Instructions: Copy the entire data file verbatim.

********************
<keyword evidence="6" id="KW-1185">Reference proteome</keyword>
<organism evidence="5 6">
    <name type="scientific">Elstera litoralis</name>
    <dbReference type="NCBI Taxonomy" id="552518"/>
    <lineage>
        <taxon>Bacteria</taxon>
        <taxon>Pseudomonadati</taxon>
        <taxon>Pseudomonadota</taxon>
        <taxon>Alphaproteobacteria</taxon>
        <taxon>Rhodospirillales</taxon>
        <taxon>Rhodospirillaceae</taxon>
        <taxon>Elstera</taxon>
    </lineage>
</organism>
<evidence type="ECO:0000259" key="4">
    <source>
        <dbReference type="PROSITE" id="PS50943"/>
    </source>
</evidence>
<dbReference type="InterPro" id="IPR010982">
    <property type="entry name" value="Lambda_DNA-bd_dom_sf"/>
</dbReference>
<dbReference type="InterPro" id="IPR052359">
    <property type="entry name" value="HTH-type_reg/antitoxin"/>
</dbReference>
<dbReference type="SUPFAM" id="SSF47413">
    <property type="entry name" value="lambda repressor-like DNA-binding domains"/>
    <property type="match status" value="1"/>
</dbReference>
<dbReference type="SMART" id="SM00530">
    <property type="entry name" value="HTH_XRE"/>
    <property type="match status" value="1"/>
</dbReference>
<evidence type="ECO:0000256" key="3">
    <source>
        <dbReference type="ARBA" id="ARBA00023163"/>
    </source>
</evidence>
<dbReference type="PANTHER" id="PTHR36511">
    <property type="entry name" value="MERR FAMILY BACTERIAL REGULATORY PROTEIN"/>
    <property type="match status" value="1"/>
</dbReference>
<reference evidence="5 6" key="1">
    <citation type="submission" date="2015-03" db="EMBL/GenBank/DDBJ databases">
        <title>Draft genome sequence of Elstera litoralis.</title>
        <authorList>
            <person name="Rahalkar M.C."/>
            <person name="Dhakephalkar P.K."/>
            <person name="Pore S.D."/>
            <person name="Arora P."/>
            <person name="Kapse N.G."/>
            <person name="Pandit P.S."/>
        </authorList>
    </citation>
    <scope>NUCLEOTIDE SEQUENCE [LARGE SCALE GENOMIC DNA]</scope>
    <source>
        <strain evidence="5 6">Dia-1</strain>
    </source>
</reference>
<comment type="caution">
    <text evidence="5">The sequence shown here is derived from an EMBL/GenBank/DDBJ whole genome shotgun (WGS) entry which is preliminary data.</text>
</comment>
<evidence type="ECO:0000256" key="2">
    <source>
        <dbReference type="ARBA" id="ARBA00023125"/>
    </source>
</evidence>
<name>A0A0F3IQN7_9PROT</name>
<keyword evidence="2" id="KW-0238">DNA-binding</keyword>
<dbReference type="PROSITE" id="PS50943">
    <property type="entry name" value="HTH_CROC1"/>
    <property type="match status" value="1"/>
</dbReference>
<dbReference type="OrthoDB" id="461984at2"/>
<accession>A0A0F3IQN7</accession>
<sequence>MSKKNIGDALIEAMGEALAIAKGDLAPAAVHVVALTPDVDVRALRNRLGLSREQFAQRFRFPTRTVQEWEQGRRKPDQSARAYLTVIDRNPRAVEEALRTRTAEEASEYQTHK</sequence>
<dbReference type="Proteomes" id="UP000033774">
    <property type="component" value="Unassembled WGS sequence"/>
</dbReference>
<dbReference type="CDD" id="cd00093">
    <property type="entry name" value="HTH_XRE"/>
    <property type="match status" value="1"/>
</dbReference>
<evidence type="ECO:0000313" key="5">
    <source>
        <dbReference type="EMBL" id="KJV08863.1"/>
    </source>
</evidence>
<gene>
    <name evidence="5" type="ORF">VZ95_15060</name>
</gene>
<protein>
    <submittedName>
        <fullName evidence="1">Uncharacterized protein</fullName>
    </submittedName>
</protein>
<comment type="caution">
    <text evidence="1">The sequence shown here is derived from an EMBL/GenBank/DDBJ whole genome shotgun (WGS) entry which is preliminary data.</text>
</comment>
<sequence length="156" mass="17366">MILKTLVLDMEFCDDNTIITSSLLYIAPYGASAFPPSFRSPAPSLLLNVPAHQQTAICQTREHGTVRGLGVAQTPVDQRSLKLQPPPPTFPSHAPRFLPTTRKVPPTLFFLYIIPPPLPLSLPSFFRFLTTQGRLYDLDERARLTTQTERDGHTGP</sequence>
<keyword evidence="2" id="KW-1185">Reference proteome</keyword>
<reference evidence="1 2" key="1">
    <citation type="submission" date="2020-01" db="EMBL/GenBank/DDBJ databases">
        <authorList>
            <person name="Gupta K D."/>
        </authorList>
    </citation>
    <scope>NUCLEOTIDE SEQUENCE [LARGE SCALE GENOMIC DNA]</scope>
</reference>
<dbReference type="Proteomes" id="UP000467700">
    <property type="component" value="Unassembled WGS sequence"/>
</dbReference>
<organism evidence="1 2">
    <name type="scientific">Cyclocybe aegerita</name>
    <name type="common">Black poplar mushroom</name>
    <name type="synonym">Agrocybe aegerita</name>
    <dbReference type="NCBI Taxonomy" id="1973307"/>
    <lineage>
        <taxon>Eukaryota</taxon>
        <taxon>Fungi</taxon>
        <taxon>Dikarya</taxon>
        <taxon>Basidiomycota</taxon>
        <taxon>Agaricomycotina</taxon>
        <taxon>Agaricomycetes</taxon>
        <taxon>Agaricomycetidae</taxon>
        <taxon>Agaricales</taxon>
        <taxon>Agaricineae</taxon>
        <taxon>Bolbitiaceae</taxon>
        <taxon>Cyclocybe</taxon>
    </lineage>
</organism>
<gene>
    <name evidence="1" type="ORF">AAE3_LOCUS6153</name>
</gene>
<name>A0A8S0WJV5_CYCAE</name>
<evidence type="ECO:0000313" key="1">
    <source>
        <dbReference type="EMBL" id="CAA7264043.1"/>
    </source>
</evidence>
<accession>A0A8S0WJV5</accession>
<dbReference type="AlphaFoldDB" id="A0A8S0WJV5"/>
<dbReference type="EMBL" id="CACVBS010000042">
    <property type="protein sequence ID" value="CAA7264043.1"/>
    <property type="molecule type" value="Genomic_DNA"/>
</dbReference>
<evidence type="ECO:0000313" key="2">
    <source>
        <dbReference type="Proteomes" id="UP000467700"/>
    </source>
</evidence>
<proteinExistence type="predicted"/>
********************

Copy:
<keyword evidence="6" id="KW-1185">Reference proteome</keyword>
<organism evidence="5 6">
    <name type="scientific">Elstera litoralis</name>
    <dbReference type="NCBI Taxonomy" id="552518"/>
    <lineage>
        <taxon>Bacteria</taxon>
        <taxon>Pseudomonadati</taxon>
        <taxon>Pseudomonadota</taxon>
        <taxon>Alphaproteobacteria</taxon>
        <taxon>Rhodospirillales</taxon>
        <taxon>Rhodospirillaceae</taxon>
        <taxon>Elstera</taxon>
    </lineage>
</organism>
<evidence type="ECO:0000259" key="4">
    <source>
        <dbReference type="PROSITE" id="PS50943"/>
    </source>
</evidence>
<dbReference type="InterPro" id="IPR010982">
    <property type="entry name" value="Lambda_DNA-bd_dom_sf"/>
</dbReference>
<dbReference type="InterPro" id="IPR052359">
    <property type="entry name" value="HTH-type_reg/antitoxin"/>
</dbReference>
<dbReference type="SUPFAM" id="SSF47413">
    <property type="entry name" value="lambda repressor-like DNA-binding domains"/>
    <property type="match status" value="1"/>
</dbReference>
<dbReference type="SMART" id="SM00530">
    <property type="entry name" value="HTH_XRE"/>
    <property type="match status" value="1"/>
</dbReference>
<evidence type="ECO:0000256" key="3">
    <source>
        <dbReference type="ARBA" id="ARBA00023163"/>
    </source>
</evidence>
<dbReference type="PANTHER" id="PTHR36511">
    <property type="entry name" value="MERR FAMILY BACTERIAL REGULATORY PROTEIN"/>
    <property type="match status" value="1"/>
</dbReference>
<reference evidence="5 6" key="1">
    <citation type="submission" date="2015-03" db="EMBL/GenBank/DDBJ databases">
        <title>Draft genome sequence of Elstera litoralis.</title>
        <authorList>
            <person name="Rahalkar M.C."/>
            <person name="Dhakephalkar P.K."/>
            <person name="Pore S.D."/>
            <person name="Arora P."/>
            <person name="Kapse N.G."/>
            <person name="Pandit P.S."/>
        </authorList>
    </citation>
    <scope>NUCLEOTIDE SEQUENCE [LARGE SCALE GENOMIC DNA]</scope>
    <source>
        <strain evidence="5 6">Dia-1</strain>
    </source>
</reference>
<comment type="caution">
    <text evidence="5">The sequence shown here is derived from an EMBL/GenBank/DDBJ whole genome shotgun (WGS) entry which is preliminary data.</text>
</comment>
<evidence type="ECO:0000256" key="2">
    <source>
        <dbReference type="ARBA" id="ARBA00023125"/>
    </source>
</evidence>
<name>A0A0F3IQN7_9PROT</name>
<keyword evidence="2" id="KW-0238">DNA-binding</keyword>
<dbReference type="PROSITE" id="PS50943">
    <property type="entry name" value="HTH_CROC1"/>
    <property type="match status" value="1"/>
</dbReference>
<dbReference type="OrthoDB" id="461984at2"/>
<accession>A0A0F3IQN7</accession>
<sequence>MSKKNIGDALIEAMGEALAIAKGDLAPAAVHVVALTPDVDVRALRNRLGLSREQFAQRFRFPTRTVQEWEQGRRKPDQSARAYLTVIDRNPRAVEEALRTRTAEEASEYQTHK</sequence>
<dbReference type="Proteomes" id="UP000033774">
    <property type="component" value="Unassembled WGS sequence"/>
</dbReference>
<dbReference type="CDD" id="cd00093">
    <property type="entry name" value="HTH_XRE"/>
    <property type="match status" value="1"/>
</dbReference>
<evidence type="ECO:0000313" key="5">
    <source>
        <dbReference type="EMBL" id="KJV08863.1"/>
    </source>
</evidence>
<gene>
    <name evidence="5" type="ORF">VZ95_15060</name>
</gene>
<protein>
    <submittedName>
        <fullName evidence="1">Uncharacterized protein</fullName>
    </submittedName>
</protein>
<comment type="caution">
    <text evidence="1">The sequence shown here is derived from an EMBL/GenBank/DDBJ whole genome shotgun (WGS) entry which is preliminary data.</text>
</comment>
<sequence length="156" mass="17366">MILKTLVLDMEFCDDNTIITSSLLYIAPYGASAFPPSFRSPAPSLLLNVPAHQQTAICQTREHGTVRGLGVAQTPVDQRSLKLQPPPPTFPSHAPRFLPTTRKVPPTLFFLYIIPPPLPLSLPSFFRFLTTQGRLYDLDERARLTTQTERDGHTGP</sequence>
<keyword evidence="2" id="KW-1185">Reference proteome</keyword>
<reference evidence="1 2" key="1">
    <citation type="submission" date="2020-01" db="EMBL/GenBank/DDBJ databases">
        <authorList>
            <person name="Gupta K D."/>
        </authorList>
    </citation>
    <scope>NUCLEOTIDE SEQUENCE [LARGE SCALE GENOMIC DNA]</scope>
</reference>
<dbReference type="Proteomes" id="UP000467700">
    <property type="component" value="Unassembled WGS sequence"/>
</dbReference>
<organism evidence="1 2">
    <name type="scientific">Cyclocybe aegerita</name>
    <name type="common">Black poplar mushroom</name>
    <name type="synonym">Agrocybe aegerita</name>
    <dbReference type="NCBI Taxonomy" id="1973307"/>
    <lineage>
        <taxon>Eukaryota</taxon>
        <taxon>Fungi</taxon>
        <taxon>Dikarya</taxon>
        <taxon>Basidiomycota</taxon>
        <taxon>Agaricomycotina</taxon>
        <taxon>Agaricomycetes</taxon>
        <taxon>Agaricomycetidae</taxon>
        <taxon>Agaricales</taxon>
        <taxon>Agaricineae</taxon>
        <taxon>Bolbitiaceae</taxon>
        <taxon>Cyclocybe</taxon>
    </lineage>
</organism>
<gene>
    <name evidence="1" type="ORF">AAE3_LOCUS6153</name>
</gene>
<name>A0A8S0WJV5_CYCAE</name>
<evidence type="ECO:0000313" key="1">
    <source>
        <dbReference type="EMBL" id="CAA7264043.1"/>
    </source>
</evidence>
<accession>A0A8S0WJV5</accession>
<dbReference type="AlphaFoldDB" id="A0A8S0WJV5"/>
<dbReference type="EMBL" id="CACVBS010000042">
    <property type="protein sequence ID" value="CAA7264043.1"/>
    <property type="molecule type" value="Genomic_DNA"/>
</dbReference>
<evidence type="ECO:0000313" key="2">
    <source>
        <dbReference type="Proteomes" id="UP000467700"/>
    </source>
</evidence>
<proteinExistence type="predicted"/>